P-38 Cockpit vs. P-51 Cockpit:
Getting into the cockpit, let's say of a P-38 was a very difficult task. Only done by young men or an old man with a forklift. It was when you had to wear a dinghy backpack. For me, the 38 cockpit was very cramped. I was young, didn't notice it at the time. It was cold. But the engines, those engines were smooth. They had a turbo supercharge and they purred. No crackle, pop. You climbed into a P-51, the cockpit was far more comfortable. Heating system. Excellent. You started that engine. The prop would turn over, if you did it properly, maybe 3 or 4 times, and all of a sudden bang, crackle, pop, cough, cloud of smoke. And it would settle into idle. But very noisy because those 12 stacks were right in front of you on either side of the cowling and nothing to interfere with the noise of the exhaust. It was a wonderful sound. You've heard it, probably, how unique the P-51 sounds at an airshow. It still sends shivers in my tummy here. I love the airplane. The cockpit was comfortable. Everything was in reach.
I’ll tell you a funny story. I came back once, I had to land short in Belgium and cause well, something had happened and I lost all my hydraulics. So I fixed it. I ‘fixed’ it. I took off after replenishing the hydraulic and fixing the leak, but the gear handle wouldn't move. So I had to fly back to England with the gear down. My engineering officer met me and I told him what went wrong. He said, "Well, we'll fix that. But what was your hydraulic pressure?" I said, "My hydraulic pressure?" He said, "Yeah. You know the-" I said, "Well, no, I didn't have any!" He said, "What did the gauge say?" I said, "Gauge? Where is it?" He said, "It's that one down between." I said, "Oh, is that what that is?" Oh boy.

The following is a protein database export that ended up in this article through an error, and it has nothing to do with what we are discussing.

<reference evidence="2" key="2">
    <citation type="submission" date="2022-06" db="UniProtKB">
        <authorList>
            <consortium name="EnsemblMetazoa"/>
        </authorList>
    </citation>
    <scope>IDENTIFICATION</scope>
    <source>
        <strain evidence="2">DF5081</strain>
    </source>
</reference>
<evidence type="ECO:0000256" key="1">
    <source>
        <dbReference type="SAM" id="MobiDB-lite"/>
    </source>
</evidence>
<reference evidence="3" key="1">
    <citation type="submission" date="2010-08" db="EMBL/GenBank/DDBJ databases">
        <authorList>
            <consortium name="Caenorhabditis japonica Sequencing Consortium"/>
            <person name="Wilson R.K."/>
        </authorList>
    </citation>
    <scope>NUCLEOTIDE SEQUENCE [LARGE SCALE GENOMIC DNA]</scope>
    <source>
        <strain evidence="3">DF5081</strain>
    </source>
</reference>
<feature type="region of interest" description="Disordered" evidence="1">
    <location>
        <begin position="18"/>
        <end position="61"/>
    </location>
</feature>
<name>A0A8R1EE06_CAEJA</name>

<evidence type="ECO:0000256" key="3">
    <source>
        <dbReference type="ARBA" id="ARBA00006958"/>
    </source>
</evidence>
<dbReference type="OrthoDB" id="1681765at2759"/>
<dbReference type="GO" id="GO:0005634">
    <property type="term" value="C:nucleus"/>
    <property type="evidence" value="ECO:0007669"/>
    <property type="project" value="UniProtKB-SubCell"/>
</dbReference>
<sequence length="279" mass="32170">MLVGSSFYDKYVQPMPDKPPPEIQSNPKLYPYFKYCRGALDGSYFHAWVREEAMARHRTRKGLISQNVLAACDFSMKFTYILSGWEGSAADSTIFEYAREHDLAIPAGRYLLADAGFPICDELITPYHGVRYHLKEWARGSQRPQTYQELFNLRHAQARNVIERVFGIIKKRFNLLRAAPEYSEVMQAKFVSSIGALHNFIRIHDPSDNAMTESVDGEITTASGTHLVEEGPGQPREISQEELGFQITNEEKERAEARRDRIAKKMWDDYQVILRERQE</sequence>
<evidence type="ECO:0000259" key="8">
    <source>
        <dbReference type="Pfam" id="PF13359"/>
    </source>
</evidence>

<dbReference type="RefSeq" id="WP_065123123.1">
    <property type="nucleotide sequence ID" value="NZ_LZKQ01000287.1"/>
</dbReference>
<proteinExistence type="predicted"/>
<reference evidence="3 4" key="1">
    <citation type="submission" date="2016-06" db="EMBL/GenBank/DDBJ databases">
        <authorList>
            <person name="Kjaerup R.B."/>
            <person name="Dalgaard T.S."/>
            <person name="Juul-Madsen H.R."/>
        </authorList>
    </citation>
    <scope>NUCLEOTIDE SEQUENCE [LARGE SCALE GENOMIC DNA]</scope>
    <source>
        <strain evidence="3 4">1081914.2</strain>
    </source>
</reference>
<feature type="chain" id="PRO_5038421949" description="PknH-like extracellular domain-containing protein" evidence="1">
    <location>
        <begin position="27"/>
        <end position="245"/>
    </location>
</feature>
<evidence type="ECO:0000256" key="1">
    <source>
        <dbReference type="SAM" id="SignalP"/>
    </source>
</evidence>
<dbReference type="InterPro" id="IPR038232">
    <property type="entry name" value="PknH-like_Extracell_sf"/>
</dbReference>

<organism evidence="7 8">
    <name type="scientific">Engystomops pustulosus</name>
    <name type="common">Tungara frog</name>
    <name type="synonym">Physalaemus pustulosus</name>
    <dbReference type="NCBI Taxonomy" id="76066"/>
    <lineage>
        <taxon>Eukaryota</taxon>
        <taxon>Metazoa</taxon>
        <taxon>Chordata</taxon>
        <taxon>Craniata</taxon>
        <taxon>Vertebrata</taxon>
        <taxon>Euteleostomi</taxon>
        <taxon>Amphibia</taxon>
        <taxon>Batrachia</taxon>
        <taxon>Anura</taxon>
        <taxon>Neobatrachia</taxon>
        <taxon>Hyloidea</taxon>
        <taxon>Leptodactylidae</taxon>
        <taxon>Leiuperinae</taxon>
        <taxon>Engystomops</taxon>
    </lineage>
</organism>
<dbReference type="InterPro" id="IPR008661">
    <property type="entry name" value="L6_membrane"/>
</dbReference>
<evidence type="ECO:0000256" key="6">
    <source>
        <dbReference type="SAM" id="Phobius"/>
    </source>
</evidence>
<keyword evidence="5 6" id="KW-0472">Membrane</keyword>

His Second Fight:
The second fight I was ever in. We had a new group commander named Hub Zemke, famous man, wonderful man, great leader. Took the place of our old group commander who was shot down. He was leading us on what we called a sweep. That meant he had 3 squadrons of, I think, 4 flights each. That's 24 airplanes per squadron, spread out line abreast on a sweep into Germany.
Well, I was leading D-flight on the left and I moved my flight way out to the left. As far as I thought I could get away with it without being shouted at. All of a sudden, there were all these specs. He didn't say anything. They're mine, ours. So I eased over and pretty soon I was in full pursuit, full power. And I could see my number 3 and number 4 engines were detonating. 'Cause the Allison engine in the P-38 was not all that good. And I could see the black smoke coming out. So I knew that they would never catch me.
As we closed, I saw that this was a huge gaggle of 109s. There were 3 Vs or Vics, we called them. Large, with a lot of scattered all around, high and above around. So I lined up on poor tail end Charlie on the highest Vic. In the meantime, I had screamed to my wingman, "Drop tanks." So we dropped our external tanks. So I'm closing on poor old tail end Charlie. And I was about to squeeze the trigger and both engines quit in my P-38. I had forgot to switch tanks. Well, I was in good position. I was within range. So I fired anyway and I got him with both engines dead.